Note that the definitions given at Wikipedia, in a nutshell, are: an atheist is primarily someone who is not a theist, i. e. does not believe in any deities. This leaves open the possibility that proof could be presented that could change the atheist's mind. An agnostic is someone who does not even consider such proof possible. In fact, that is an even stronger and less flexible position! Hence, agnosticism and atheism are not at all incompatible, but neither are agnosticism and theism. Counter to common usage, an agnostic is someone whose mind cannot be changed by evidence, as proving the existence of deities is considered impossible in the agnostic's opinion. (For example, because they consider the existence of deities an unfalsifiable proposition.) An atheist who is not agnostic, on the other hand, is open towards such evidence, and could be caused to change their mind, in principle. An atheist is simply an unbeliever. Note that belief and unbelief are mutually exclusive; you cannot believe and not believe in something at the same time. Nor is there an intermediate position; belief is an either/or thing. If you have doubts, are not sure, or have not made your mind up, you are an unbeliever. (If you do positively believe that deities do not exist, that is a belief and has not been strictly proved, as has often been pointed out.) These are the academic, and long accepted, definitions of atheism and agnosticism.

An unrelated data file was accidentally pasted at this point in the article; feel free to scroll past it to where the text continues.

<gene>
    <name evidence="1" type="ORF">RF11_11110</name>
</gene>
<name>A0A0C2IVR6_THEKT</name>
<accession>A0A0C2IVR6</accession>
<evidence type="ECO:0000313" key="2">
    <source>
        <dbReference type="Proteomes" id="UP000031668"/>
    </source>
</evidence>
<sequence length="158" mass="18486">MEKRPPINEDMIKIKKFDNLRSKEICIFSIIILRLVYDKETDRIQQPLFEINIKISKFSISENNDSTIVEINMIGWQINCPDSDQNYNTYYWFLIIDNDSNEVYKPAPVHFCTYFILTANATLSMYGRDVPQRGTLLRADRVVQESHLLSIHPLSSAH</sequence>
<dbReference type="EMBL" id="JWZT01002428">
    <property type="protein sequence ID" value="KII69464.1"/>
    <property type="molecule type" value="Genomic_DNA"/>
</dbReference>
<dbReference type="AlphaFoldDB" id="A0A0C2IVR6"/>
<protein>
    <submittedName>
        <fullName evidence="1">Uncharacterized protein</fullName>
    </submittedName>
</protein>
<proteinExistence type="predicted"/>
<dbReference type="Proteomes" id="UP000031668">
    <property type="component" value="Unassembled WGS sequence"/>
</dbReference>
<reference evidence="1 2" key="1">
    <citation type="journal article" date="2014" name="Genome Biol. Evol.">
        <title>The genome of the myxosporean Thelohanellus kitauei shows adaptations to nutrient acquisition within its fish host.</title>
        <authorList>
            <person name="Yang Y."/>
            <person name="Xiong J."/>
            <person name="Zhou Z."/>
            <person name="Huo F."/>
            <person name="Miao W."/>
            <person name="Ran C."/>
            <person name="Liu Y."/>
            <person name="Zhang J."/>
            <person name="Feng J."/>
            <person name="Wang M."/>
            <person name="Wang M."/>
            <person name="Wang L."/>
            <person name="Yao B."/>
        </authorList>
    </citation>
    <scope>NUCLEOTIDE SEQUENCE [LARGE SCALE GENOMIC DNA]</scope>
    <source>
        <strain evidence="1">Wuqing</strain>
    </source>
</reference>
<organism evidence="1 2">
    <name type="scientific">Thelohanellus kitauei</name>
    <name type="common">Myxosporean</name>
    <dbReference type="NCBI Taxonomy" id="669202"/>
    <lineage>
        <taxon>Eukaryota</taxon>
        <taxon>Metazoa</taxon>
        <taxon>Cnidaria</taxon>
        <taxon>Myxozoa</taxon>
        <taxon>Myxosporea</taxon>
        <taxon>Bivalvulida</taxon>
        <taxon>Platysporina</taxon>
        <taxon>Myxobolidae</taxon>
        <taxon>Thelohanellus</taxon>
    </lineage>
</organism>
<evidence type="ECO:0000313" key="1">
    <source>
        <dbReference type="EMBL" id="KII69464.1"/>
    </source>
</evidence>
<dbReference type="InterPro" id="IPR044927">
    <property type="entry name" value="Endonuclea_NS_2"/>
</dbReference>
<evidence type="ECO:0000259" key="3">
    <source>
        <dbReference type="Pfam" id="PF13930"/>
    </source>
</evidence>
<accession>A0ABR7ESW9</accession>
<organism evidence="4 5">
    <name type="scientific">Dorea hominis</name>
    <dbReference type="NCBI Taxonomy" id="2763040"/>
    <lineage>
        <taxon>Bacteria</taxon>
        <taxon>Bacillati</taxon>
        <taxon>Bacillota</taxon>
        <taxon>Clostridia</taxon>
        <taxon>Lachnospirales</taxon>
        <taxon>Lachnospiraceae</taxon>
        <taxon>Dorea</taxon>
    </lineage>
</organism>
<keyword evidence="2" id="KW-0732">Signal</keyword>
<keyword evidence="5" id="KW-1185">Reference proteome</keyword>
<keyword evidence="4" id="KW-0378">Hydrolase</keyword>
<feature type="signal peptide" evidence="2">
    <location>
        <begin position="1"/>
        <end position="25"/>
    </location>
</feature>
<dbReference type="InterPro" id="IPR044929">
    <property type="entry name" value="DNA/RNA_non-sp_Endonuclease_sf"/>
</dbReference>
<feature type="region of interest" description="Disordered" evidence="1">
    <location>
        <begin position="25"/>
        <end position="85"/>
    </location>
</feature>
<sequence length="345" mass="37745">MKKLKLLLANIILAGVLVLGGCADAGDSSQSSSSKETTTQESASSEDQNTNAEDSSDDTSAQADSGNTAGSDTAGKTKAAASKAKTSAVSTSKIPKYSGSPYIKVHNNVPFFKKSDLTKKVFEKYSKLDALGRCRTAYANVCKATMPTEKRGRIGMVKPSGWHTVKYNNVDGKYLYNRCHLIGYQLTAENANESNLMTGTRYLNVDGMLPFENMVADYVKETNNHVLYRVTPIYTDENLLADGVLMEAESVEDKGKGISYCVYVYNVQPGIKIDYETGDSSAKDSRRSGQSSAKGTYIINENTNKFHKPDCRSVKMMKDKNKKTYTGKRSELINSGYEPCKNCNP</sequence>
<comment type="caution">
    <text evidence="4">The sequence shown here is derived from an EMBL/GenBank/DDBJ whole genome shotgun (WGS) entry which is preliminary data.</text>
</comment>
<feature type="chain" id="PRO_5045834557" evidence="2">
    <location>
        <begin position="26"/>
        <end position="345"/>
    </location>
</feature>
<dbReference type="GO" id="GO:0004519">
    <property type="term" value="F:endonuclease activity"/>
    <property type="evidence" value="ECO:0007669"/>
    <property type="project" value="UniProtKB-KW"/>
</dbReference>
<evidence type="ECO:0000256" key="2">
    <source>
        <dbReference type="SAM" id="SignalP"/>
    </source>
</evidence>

Now a lot of people have come to associate "atheism" with active rejection of belief (antitheism), or even a caricature of radical, fanatic, wild-eyed preachers violently opposing belief, theism, organised religion, religion in general, or even spirituality – the mirror equivalent to religious fundamentalists. Dawkins and his fellow "New Atheists" are often stereotyped as such. However, as I understand them, they are rather just outspoken about their atheism, refuse to be silent, polite and demure, and are adamant about the use of logic to evaluate religious claims. The "New Atheist" movement, if anything, is a reaction against religious fundamentalism and (sometimes inherent or thoughtless) discrimination against people who are open about their atheism, to say nothing of outspoken unbelievers like them. None of the "New Atheists" wants to outlaw religion Soviet-style, and instate science and rationalism as mandatory "state religion", nor do they want to destroy religion and bomb its adherents, buildings and symbols to oblivion, but they demand that atheists be accorded the same rights, and the same respect, as theists. Moreover, they criticise misconceptions and prejudice concerning atheism (such as the old canard that atheists are necessarily immoral and hedonistic, and less likely to do good or care for the future), and are also insistent in their views critical of (mainly monotheistic) religions, which they keep expounding in their books, but they want to convince, on an intellectual level, and encourage and empower existing atheists, rather than to force anyone to change their private beliefs. If you wish to keep your beliefs, and are really convinced, I'd say you could simply ignore Dawkins and his fellows. Fighting against them only makes you appear unsure about your own beliefs, to my mind.